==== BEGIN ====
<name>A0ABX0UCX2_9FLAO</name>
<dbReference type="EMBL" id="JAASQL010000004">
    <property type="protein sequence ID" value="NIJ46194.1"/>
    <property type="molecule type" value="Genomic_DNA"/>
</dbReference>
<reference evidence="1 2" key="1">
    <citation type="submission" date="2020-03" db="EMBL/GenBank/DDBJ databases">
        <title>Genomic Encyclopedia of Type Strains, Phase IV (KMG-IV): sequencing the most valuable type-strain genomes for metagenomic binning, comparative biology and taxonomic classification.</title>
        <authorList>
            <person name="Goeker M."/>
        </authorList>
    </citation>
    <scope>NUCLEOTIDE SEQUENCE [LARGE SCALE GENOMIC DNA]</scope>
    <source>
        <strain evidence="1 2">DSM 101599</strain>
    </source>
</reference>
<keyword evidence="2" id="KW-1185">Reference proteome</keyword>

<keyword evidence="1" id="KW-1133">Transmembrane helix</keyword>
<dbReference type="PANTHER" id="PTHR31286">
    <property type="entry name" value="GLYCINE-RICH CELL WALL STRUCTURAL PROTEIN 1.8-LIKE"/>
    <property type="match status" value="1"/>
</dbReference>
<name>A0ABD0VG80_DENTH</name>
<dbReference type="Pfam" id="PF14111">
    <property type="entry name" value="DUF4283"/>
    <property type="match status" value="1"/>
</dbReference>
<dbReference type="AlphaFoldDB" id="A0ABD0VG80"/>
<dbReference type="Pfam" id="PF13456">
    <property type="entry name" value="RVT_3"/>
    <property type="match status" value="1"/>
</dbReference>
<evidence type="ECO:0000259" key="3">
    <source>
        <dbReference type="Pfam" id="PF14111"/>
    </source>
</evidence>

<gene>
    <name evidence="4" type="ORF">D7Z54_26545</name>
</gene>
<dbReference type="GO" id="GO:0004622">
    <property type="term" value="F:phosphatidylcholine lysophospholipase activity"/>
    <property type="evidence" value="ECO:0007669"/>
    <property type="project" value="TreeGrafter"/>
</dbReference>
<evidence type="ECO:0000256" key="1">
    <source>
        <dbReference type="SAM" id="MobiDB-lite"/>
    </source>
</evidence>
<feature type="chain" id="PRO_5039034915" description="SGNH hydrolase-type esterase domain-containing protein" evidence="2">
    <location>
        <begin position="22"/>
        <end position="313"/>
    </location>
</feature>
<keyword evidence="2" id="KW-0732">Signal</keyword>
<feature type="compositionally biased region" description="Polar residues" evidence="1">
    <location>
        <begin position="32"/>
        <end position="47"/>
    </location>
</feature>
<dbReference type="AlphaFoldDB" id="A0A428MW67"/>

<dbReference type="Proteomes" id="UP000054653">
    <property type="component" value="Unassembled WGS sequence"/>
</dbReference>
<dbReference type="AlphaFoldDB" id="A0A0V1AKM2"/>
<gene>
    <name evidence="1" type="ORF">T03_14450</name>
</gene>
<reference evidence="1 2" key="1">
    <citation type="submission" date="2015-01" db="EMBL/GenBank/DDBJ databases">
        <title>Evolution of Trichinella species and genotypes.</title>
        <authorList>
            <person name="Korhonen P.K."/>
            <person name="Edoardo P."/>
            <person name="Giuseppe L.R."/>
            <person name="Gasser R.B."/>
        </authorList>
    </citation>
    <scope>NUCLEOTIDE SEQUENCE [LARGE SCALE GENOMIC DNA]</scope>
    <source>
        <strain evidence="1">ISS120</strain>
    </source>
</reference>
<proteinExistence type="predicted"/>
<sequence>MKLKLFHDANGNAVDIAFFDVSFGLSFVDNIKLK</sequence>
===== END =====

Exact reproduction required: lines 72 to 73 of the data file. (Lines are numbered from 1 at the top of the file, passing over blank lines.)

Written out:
</gene>
<reference evidence="1 2" key="1">